An ear for gaming

Vidgame tech generates cinema-quality audio on the fly


It’s how game designers measure the success of their creations. If the player forgets he’s in his living room at 3 a.m. in front of a half-filled box of day-old pizza and starts to believe he’s fighting for his life in an entirely different world, then it happened.

Sound has become an increasingly important element in vidgames, with Dolby technologies giving designers the tools to make titles sound as vivid as anything at the multiplex.

“Games offer special challenges,” says Ron Vitale, Dolby’s marketing director, consumer division. “When you’re not designing something for static playback, you have to come up with some way to do it on the fly yet not have a latency or a delay.”

Sound designers say technology makes all the difference. “All these noises are not necessarily something that people notice right away or that reviewers talk about when they write about the game, but it’s something that the players feel very strongly when they play the game,” says David Rovin, sound lead at Pandemic Studios, developer of “Full Spectrum Warrior.” “You’re trying to come up with a 360-degree sound field and the kind of surround that Dolby creates rounds out the game world in a way that makes it much more like the real world.”

Dolby offers gamemakers three sound technologies, which can be found on more than 500 games for the Xbox, PlayStation 2 or GameCube systems.

Dolby Digital Live appeared around four years ago with the rollout of Microsoft’s Xbox. It is a 5.1 channel digital audio technology that creates whatever sounds the game calls for on a moment’s notice by calculating the X and Y coordinates of where you are in the game and drawing a quick matrix to make the appropriate sound appear in the right place. So, if you’re a soldier in a game and you hear gunfire ahead, the sound should seem to come from in front of you, but when you decide to lob a grenade at the shooters and turn to take cover, the sound of the grenade seems to come from behind you. Nearly every Xbox game made today uses Dolby Digital Live, though some games are only encoded for four or two channels.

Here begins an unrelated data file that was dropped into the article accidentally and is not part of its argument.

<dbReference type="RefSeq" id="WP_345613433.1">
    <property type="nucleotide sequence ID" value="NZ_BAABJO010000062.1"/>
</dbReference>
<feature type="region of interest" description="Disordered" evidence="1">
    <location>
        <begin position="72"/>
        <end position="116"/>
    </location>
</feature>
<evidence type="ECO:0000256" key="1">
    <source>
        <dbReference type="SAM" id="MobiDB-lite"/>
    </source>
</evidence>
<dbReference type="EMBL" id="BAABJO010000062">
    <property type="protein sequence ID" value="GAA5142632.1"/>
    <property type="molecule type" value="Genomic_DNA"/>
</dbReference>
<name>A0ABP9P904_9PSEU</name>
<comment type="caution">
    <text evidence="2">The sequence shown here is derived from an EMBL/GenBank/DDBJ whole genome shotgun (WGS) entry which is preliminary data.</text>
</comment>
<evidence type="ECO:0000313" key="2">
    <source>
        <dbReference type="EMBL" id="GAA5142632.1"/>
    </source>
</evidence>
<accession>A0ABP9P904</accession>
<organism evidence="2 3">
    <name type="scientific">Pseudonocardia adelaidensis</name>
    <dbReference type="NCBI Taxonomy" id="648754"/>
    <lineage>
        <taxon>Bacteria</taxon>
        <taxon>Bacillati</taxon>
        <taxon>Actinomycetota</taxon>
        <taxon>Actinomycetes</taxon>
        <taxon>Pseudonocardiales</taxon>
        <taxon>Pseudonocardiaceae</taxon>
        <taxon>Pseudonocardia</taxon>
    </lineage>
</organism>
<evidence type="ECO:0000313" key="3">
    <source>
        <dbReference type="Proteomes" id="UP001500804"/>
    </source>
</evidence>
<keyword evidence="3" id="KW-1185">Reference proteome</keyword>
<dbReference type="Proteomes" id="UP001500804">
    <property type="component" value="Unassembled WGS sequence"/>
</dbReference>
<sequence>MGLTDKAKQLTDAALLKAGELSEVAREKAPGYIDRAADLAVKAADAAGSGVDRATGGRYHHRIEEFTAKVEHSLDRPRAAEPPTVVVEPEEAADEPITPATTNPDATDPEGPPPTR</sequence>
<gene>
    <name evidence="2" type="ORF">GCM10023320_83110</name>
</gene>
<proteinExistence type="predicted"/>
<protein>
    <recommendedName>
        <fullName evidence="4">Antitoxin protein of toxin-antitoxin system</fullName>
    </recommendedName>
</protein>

Dolby Pro Logic II transforms any high-quality two-channel source into five independent full-range channels in an effort to make the game environment as close to 5.1 as possible. It is most often used with Nintendo GameCube and Sony PlayStation 2 titles. The first GameCube title to really use this tool was “Star Wars: Rogue Leader — Rogue Squadron II” around four years ago. Now, more than 120 PlayStation and nearly 100 GameCube titles incorporate this tool.

Dolby Surround is the consumer version of the original Dolby multichannel analog film sound format and is found on more than 80 GameCube and PS2 titles.

Dolby technology also has helped some game sound gurus combat programming and cost difficulties. “Part of being a sound designer is making a lot out of a little,” says Dan Wentz, a sound designer/composer with game developer Volition. “So what we do in an action-adventure game like ‘The Punisher’ is have bursts of gunfire sound off based on the relative distance to the player to the shots being fired to engulf the player in the process and Dolby’s capabilities are an important part of that.”

Today’s gamers also have been exposed to the increasingly more sophisticated sound systems in movie theatres and in their own homes. “People are starting to expect the same level of experience from a videogame as a film,” says Kristoffer Larson, audio manager of Cranky Pants Games, whose titles include “Summoner: A Goddess Reborn.” “That’s a huge challenge that involves many different disciplines to create a unified experience and Dolby helps us get there.”

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